Is This Something We Really Need to Tell the Public?
Okay, I know it has been a while since I posted anything here (for reasons why, see my personal blog - Rock Ruminations).
Anyway, this news item came through my ASCD SmartBrief today and I thought it was interesting.
Electronic toys' teaching potential often hyped, experts sayNow, I'm not going to say that they're wrong. In fact, I know of John Hedberg (he does some work with one of my co-chairs) and I respect his opinions. What struck me about this piece was that the public needed to be told about it in the first place.
Electronic toys with educational claims are a fast-growing segment of the total toy market in Australia, but Macquarie University professor John Hedberg says the most educational gadgets are robots and other gadgets that challenge children to invent, to construct and to use their imaginations.
The Age (Melbourne, Australia)/LiveWire (free registration) (7/6)
I mean, where have these people been living for the past decade, under a rock? While I know the whole concept of no significant differences and the shear tonage of literature that we have in the academy about the fact that technology doesn't affect learning may have jaded me a it, but hasn't word about this gotten out to the public yet?
Haven't there been tons and tons of news reports about the tons of money spent on technology in the schools with no change in student performance? Didn't journalist Todd Oppenheimer first tip the public of to this in his Atlantic Monthly piece, The Computer Delusion, and if they missed that, surely they caught his book -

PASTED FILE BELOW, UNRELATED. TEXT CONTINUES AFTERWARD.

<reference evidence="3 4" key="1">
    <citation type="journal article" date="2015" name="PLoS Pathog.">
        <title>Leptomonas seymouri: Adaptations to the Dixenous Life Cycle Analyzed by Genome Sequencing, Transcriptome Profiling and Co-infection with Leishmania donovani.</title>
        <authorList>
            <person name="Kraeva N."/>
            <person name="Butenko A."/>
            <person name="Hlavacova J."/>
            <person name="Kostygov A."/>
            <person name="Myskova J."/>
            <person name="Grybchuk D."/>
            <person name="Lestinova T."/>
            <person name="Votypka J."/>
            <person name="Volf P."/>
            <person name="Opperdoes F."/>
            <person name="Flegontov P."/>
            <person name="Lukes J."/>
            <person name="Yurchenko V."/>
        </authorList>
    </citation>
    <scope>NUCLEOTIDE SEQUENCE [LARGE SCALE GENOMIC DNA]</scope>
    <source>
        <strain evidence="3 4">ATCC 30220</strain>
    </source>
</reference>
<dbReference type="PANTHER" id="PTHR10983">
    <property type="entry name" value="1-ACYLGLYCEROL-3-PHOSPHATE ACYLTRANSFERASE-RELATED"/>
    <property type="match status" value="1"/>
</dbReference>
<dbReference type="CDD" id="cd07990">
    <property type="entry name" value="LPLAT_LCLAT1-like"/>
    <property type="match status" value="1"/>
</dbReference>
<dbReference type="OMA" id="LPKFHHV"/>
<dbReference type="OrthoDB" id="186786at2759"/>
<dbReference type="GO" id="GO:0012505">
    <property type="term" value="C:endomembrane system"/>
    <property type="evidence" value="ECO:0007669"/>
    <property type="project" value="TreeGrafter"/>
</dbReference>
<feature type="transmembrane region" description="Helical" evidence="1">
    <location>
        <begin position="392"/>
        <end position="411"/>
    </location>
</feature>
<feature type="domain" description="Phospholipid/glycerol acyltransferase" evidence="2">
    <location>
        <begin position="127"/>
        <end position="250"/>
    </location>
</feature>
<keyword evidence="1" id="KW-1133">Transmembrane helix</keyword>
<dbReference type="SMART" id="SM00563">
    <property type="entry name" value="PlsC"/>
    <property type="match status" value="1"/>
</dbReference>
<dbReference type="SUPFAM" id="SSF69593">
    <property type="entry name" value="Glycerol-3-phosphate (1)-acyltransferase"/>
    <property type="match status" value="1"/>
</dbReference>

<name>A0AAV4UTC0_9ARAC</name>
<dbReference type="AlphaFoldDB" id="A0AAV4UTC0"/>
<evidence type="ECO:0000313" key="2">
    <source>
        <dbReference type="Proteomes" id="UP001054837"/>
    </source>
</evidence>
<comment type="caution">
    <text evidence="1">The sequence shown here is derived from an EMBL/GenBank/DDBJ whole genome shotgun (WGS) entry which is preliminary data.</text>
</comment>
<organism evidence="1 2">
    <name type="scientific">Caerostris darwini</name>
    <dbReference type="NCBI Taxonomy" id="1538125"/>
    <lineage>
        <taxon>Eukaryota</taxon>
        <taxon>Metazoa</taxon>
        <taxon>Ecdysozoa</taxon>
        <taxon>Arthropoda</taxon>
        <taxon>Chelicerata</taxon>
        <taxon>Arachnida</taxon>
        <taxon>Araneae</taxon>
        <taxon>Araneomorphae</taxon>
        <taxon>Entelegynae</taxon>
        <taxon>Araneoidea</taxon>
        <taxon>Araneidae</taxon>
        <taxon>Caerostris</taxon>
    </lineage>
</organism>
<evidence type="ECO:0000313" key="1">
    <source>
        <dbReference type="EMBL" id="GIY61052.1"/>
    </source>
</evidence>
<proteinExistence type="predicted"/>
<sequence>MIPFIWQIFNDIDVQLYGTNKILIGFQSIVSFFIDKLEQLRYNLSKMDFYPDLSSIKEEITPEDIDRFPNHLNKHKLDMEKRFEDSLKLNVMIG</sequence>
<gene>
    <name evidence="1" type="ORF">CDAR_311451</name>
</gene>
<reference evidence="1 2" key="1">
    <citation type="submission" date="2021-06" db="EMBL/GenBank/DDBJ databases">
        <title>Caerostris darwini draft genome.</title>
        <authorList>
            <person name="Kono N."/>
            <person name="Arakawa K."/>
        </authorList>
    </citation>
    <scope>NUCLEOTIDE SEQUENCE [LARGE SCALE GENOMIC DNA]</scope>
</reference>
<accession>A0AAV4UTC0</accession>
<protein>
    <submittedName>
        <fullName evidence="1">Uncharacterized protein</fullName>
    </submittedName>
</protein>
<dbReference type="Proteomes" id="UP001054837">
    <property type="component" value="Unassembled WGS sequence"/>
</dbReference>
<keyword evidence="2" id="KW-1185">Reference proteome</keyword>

The Flickering Mind: The False Promise of Technology in the Classroom and How Learning Can Be Saved? And even if they missed Oppenheimer altogether, or decided not to trust him because he is a journalist, wouldn't they have heard of or read something by Larry Cuban (Oversold and Underused : Computers in the Classroom is one example that comes to mind)? These two books alone have sold hundreds of thousands of copies, that must surely be more than the number of instructional and/or educational technologists out there?
I guess what this boils down to is the message is technology in and of itself is not a good learning tool. Has the public gotten the message? If not, why haven't they gotten it yet and what can we do to correct that?
Tags: graduate student, graduate students, graduate school, higher education, education, technology